17th October 2018
Established 1872. Online since 1996.

Shetland says no to independence

The two piles show how the vote went in Shetland. Photo: Dave Donaldson

The two piles show how the vote went in Shetland. Photo: Dave Donaldson

Shetland has voted strongly in favour of maintaining the union.

With a record turnout of 84.4 per cent and with a total of 15,635 votes cast the breakdown was: No –9951 (63.7 per cent);   Yes – 5669 (36.3). There were 15 rejected ballot papers.

Yes campaigner Brian Nugent, said he was hoping for more than 40 per cent for a yes vote. “Anything over that would be a good result,” he said.

Mr Nugent thanked the 5,669 yes voters “who went for hope not fear”.

“Better Together have made promises about extra powers across Scotland and in particular the promises made to Shetland.”

It was time “to put up”, he said.

He thanked the local Better Together campaigners for a “good-natured contest”.

“In Shetland we have voted to remain in food bank Britain, in austerity Britain, with a Tory government ably supported by its Liberal accomplices,” said Mr Nugent.

“See you in a few years when the people will demand we do this again.”

40 comments

  1. Brian Smith

    Many congratulations to the voters of Dundee and Glasgow. They resisted the threats and blandishments of Tories, right-wing press, bankers and every sort of reactionary.

    It’s a pity that midder wit disperses the further north and south you travel!

    Reply
    • Karl Peterson

      How dare you call into question the intelligence of people who have voted in a way that you don’t agree with. Over 1.6 Million people voted in a way they thought was best for them. The other 2 million did the same.

      Reply
    • Johan Adamson

      Yes, everything has been thrown at YES, even the threat of the certainty of windmills, the rise of nationalism, the big threat that was the SNP (even though we will be more nationalist now under Farage) and so many promises have been made. But the NO voters are happy that we dont have to go to all the bother of setting up a new country or dealing with our poverty and other problems or getting rid of Trident.

      Reply
    • Dave Cooper

      Sorry Brian. Like it or not Democracy has spoken.

      Reply
    • Ali Inkster

      Ah democracy is such a wonderful thing Brian except when the people don’t do as you tell them.

      Reply
    • joe johnson

      Grow up Brian. Everyone has the right to their political views.

      Reply
      • Brian Smith

        Except me!

    • Wayne Conroy

      Maybe the two Brians can join up and start their new campaign… Bitter Together.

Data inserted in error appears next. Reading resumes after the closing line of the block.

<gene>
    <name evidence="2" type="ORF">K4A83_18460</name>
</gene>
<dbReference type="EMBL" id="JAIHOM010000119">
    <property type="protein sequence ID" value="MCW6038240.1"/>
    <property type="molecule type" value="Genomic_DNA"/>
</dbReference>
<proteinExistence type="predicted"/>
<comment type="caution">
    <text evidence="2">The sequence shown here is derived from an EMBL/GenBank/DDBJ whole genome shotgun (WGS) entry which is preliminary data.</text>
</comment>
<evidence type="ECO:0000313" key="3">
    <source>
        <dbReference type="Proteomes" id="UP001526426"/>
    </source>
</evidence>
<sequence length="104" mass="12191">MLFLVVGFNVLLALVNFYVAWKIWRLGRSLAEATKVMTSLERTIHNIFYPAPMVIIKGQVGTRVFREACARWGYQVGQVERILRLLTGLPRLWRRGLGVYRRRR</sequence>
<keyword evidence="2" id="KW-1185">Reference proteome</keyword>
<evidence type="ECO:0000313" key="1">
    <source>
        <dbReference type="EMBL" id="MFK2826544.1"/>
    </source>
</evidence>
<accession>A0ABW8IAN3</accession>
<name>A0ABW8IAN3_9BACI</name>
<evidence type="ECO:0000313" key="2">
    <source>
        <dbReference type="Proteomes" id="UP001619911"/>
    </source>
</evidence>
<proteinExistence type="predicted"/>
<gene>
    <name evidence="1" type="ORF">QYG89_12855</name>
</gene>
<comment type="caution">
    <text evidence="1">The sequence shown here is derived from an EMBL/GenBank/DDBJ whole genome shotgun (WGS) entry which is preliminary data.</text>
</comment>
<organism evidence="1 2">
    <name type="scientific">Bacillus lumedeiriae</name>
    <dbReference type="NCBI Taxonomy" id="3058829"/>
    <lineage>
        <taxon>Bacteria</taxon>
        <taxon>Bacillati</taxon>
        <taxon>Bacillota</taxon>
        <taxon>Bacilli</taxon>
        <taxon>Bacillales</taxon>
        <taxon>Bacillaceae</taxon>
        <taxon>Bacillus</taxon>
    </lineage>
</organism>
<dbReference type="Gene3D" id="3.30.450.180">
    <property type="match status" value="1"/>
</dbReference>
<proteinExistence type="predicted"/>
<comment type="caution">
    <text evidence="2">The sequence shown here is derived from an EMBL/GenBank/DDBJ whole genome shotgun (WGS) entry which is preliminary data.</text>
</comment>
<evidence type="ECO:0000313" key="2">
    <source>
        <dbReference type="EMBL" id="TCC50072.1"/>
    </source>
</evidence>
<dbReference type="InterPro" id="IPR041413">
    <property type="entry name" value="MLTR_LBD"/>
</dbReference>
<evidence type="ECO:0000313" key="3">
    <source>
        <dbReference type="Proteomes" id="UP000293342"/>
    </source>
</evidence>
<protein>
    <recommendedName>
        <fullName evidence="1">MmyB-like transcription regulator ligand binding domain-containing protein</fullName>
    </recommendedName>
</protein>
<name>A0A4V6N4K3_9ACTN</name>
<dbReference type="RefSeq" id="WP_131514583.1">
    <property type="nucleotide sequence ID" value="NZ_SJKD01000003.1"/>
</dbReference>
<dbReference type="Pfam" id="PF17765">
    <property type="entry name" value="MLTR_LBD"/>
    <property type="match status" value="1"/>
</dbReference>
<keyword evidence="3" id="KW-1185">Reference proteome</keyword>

Reply
  2. Robert Wishart

    So Brian Nugent “will be back”, and Brian Smith thinks we lack “midder wit”. Could they not shut up for a moment and let us enjoy the lovely image of all those nationalists blubbing into their gruel this morning.

    Reply
    • Johan Adamson

      Is that the nationalists who will now get more power from Westminster for us all? And the Shetland Movement?

      Reply
    • Johan Adamson

      Let them eat gruel, it ll be better than nothing

      Reply
    • Peter Long

      Or this morning enjoy the lovely image of Alex writing his ‘I’m off then’ speech on the reverse of his ‘I’m honoured to accept the Presidency of Scotland’ speech.

      Reply
      • Johan Adamson

        You’ll need to find someone else to vilify now he’s gone

    • Bill Adams

      Actually Robert, you are the one who will be blubbing into your gruel when the realisation dawns that the
      No victory is a Pyrrhic victory. Not only is the Genie of mass grassroots participation in politics well and truly
      out of the bottle in Scotland and will not be stuffed back in again, but a veritable Pandora’s Box of democratic aspirations has been flung open in the rest of the UK – from the North of England to Cornwall.

      Reply
      • John Tulloch

        I agree, Bill, it’s a very good thing to have so many Scots becoming interested in politics, especially, now that the “will of the Scottish people” has been expressed.

        I presume the disappointed Yes voters will now accept the verdict of the Scottish electorate and commit to working together to create a better United Kingdom?

      • Gordon Harmer

        At what cost and to whom is this No victory?

        You are a poor loser and a poor example of someone who claims an affiliation with democracy, Bill I think you should just accept this democratic vote and go back to your life long waiting.

  3. Wayne Conroy

    Such a shame to see such bitterness on the STV news this morning. I guess the “good-natured contest” was short lived!

    I for one am just glad common sense prevailed.

    Reply
  4. donald macpherson

    to the no voters
    i voted yes to get the government that scotland votes for ..
    i would rather live for a day as a lion ..than live for a 1000 years as a sheep.
    enjoy your 1000 years you reap what you sow

    Reply
  5. joe johnson

    I’m so happy! Scotland remains part of the U.K. I’m a proud Scotsman and believe this is a great day for Scotland and for democracy. Now it’s time to move on and please let’s show respect to each other weather we voted yes or no. This is a democracy and everyone has the right to their political views. I’m already seeing some nasty comments on the shetland times facebook page. Come on let’s move on. God bless Scotland and the Scottish people